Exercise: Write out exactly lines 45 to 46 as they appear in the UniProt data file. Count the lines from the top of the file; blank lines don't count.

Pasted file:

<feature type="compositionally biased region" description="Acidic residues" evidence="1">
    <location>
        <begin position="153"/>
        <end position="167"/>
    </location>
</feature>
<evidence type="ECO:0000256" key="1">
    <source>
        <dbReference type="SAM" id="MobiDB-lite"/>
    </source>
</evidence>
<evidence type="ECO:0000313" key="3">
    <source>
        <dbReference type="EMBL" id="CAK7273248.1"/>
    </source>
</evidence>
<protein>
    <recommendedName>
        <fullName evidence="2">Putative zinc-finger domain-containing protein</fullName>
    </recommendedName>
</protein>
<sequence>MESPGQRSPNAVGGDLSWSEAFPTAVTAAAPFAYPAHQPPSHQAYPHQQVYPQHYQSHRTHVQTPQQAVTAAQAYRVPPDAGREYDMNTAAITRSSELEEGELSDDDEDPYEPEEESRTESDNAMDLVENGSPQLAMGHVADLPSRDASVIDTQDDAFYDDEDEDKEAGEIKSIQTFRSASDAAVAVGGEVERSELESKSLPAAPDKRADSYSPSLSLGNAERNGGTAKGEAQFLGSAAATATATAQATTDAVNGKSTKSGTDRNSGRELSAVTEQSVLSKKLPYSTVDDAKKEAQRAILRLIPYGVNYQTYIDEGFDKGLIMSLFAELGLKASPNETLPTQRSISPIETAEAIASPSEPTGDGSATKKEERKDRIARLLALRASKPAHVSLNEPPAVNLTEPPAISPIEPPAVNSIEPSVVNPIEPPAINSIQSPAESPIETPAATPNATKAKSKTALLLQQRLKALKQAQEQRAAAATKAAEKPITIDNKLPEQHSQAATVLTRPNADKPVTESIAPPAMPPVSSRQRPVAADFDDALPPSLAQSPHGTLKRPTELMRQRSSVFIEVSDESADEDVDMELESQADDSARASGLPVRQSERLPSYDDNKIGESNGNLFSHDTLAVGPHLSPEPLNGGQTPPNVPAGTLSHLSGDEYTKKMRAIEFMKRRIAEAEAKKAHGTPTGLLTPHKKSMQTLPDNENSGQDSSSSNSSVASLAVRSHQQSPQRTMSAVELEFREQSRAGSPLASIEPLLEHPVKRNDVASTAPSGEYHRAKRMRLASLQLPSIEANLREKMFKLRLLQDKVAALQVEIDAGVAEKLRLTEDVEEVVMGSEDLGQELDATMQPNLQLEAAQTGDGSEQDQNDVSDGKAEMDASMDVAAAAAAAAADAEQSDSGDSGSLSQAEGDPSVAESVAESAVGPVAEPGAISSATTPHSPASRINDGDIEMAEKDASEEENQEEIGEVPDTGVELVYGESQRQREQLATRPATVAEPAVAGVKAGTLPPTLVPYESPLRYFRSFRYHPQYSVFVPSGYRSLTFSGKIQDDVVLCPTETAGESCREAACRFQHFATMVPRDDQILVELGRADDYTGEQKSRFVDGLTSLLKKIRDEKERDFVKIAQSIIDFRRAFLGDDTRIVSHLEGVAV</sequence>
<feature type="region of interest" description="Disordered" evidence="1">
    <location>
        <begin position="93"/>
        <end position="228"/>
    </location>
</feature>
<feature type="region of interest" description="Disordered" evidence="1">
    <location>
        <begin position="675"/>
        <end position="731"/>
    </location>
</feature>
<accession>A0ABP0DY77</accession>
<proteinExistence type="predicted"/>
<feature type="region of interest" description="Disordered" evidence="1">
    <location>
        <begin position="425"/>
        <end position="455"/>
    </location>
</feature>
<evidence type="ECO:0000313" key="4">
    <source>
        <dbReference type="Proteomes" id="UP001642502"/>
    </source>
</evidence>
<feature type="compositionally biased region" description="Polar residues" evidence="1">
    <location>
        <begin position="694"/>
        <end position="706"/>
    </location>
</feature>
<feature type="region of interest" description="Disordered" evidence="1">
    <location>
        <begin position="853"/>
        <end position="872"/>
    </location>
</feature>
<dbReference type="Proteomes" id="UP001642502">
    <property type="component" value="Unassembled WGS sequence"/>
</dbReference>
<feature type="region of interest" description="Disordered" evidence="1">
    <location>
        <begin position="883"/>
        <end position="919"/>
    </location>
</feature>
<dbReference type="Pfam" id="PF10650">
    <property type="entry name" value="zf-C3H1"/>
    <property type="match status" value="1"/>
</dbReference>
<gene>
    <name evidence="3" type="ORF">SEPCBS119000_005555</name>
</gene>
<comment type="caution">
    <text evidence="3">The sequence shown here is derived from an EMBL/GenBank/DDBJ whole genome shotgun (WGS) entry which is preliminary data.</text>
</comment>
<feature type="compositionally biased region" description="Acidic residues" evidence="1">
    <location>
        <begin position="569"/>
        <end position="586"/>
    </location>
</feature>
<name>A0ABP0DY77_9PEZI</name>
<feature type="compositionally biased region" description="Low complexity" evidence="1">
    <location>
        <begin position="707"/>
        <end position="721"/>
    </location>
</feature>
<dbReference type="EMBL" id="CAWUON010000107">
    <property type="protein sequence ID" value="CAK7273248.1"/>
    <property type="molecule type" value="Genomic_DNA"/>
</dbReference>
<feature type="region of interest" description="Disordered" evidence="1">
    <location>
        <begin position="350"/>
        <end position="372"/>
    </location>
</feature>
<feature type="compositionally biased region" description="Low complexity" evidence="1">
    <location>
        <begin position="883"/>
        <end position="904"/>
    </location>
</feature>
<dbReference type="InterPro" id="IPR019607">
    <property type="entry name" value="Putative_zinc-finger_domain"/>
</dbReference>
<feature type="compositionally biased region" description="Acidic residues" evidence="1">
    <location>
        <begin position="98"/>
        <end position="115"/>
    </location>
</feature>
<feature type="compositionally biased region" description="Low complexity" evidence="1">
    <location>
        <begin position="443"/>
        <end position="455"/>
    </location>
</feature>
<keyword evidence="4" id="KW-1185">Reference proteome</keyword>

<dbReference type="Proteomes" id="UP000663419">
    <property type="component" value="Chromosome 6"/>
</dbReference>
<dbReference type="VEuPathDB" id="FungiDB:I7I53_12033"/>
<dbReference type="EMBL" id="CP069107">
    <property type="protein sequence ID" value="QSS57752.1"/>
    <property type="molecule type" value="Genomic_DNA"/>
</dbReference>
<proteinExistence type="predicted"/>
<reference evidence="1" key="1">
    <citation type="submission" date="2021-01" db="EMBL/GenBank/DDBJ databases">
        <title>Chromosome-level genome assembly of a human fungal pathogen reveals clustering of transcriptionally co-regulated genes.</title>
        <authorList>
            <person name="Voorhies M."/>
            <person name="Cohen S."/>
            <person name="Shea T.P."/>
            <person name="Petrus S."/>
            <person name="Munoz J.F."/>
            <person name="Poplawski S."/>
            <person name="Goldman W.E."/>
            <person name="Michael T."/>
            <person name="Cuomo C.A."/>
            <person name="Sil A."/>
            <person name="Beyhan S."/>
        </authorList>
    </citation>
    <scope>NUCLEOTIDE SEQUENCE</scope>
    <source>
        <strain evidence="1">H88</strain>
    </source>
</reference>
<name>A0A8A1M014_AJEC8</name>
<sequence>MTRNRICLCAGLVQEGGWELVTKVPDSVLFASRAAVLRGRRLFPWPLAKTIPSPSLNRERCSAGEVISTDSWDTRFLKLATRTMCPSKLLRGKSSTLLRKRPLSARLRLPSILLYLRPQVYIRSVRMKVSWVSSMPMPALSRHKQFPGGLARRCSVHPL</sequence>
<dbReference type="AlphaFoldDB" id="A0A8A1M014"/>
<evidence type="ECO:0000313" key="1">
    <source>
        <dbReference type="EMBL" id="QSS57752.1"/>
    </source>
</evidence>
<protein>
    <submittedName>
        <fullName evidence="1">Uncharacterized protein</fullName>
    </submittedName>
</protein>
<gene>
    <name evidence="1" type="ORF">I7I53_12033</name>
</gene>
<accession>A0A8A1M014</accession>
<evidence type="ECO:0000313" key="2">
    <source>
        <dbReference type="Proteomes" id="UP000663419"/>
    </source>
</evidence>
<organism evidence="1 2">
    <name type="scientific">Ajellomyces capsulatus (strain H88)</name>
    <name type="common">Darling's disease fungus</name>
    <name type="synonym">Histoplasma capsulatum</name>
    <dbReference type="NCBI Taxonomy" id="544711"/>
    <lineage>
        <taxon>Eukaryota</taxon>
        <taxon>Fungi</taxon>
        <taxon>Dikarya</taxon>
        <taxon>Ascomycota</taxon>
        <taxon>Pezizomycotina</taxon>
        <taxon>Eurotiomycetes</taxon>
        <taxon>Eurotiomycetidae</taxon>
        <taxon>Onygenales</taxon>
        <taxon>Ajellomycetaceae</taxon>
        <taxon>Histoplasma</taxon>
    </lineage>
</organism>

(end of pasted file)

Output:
        <dbReference type="Proteomes" id="UP001642502"/>
    </source>